Unsecured loans come in two different varieties: personal lines of credit and personal loans.
Let's take a quick look at each.
Personal lines of credit: This is revolving credit that functions similar to a credit card, where you have a credit limit that renews each month and you never pay interest on the amount you don’t use.
Personal loans: These are a type of installment loan that you must pay back by a set day, and you must make regular payments until the full amount is repaid. Unlike lines of credit, you must decide how much money you want at the onset and when you’ve paid the amount owing, you are done with that loan. For example, if you borrow $5,000 and then pay it back, and you later need another $5,000, you’ll have to apply for a new loan.
In addition to these two types of loans, unsecured loans can either be fixed-rate or variable-rate. Here’s the difference between the two:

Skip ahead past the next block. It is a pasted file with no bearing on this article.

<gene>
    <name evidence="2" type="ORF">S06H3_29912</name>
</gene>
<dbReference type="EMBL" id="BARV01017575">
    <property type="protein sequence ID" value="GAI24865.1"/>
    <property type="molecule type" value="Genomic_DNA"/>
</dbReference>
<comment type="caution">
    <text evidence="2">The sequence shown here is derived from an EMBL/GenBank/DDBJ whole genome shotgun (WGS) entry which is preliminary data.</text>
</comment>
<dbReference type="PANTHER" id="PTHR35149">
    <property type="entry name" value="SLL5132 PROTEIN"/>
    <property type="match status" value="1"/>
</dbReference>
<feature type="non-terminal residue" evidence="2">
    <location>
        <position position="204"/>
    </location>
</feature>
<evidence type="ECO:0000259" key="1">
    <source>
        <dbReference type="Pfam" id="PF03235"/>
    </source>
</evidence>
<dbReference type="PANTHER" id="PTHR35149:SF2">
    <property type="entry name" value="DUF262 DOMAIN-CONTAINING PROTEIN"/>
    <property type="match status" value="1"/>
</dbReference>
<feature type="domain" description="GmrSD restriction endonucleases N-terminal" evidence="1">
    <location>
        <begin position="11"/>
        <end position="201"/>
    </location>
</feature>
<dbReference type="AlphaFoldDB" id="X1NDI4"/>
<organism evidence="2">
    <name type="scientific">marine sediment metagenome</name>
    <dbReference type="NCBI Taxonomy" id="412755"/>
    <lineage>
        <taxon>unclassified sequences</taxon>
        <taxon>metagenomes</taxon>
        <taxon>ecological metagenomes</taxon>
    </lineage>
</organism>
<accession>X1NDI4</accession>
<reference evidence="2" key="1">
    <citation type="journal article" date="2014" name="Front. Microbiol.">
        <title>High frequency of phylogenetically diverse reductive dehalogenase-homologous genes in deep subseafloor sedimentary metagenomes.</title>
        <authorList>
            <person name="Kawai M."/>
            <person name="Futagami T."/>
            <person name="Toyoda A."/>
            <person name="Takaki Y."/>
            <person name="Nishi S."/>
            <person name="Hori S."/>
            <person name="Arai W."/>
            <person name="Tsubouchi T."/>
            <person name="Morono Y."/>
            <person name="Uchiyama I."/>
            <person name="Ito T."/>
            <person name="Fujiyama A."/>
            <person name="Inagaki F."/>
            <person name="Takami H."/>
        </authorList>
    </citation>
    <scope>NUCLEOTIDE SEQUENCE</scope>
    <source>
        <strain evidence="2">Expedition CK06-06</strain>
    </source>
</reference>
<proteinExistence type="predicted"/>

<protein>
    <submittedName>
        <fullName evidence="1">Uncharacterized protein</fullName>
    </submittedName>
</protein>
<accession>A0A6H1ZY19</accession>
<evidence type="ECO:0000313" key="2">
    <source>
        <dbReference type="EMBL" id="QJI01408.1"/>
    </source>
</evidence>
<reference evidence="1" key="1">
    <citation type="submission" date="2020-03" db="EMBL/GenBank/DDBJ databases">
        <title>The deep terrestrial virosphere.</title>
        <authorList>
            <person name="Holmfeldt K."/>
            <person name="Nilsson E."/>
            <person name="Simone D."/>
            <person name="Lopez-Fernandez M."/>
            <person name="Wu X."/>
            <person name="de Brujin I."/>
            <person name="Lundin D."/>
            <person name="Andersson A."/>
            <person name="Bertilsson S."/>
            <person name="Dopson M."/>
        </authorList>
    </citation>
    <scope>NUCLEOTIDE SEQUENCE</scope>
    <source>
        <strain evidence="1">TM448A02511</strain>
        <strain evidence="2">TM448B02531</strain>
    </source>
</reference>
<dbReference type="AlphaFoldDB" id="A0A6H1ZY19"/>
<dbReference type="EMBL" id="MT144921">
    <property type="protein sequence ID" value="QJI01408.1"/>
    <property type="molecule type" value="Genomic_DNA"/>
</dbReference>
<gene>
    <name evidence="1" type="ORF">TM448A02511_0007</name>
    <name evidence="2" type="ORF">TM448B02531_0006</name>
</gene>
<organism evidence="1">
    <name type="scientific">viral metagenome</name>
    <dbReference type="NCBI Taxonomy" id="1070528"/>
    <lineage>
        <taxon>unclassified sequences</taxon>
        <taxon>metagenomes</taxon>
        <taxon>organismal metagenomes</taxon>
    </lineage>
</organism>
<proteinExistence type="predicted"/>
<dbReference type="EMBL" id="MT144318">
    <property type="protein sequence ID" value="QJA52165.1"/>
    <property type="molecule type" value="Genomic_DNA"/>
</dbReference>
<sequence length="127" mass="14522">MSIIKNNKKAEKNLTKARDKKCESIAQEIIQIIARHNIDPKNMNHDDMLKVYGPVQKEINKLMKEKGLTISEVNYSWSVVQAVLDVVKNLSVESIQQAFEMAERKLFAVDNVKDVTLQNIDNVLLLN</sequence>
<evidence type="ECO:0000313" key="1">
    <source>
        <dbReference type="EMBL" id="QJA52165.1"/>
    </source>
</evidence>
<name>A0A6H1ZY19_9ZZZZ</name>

Fixed-rate: A fixed-rate loan means the interest rate on your loan stays the same until you have repaid it. The rates on these are typically higher than what you’d find on a variable-rate loan, though you eliminate the risk of your interest rate ever rising. The lender will work with you and price this rate based on a variety of factors, your credit score being the most important. The higher your credit score, the lower your interest rate will be.
Variable-rate: Unlike a fixed-rate loan, the interest rate on a variable-rate loan can change depending on market conditions. Variable loans will decline if the Bank of Canada lowers its key interest rate, however, they will rise if the central bank reverses its decision and raises interest rates. These loans are riskier than fixed-rate loans, with the tradeoff being that you initially get a lower interest rate and have the potential to see your monthly payments decline if interest rates go down.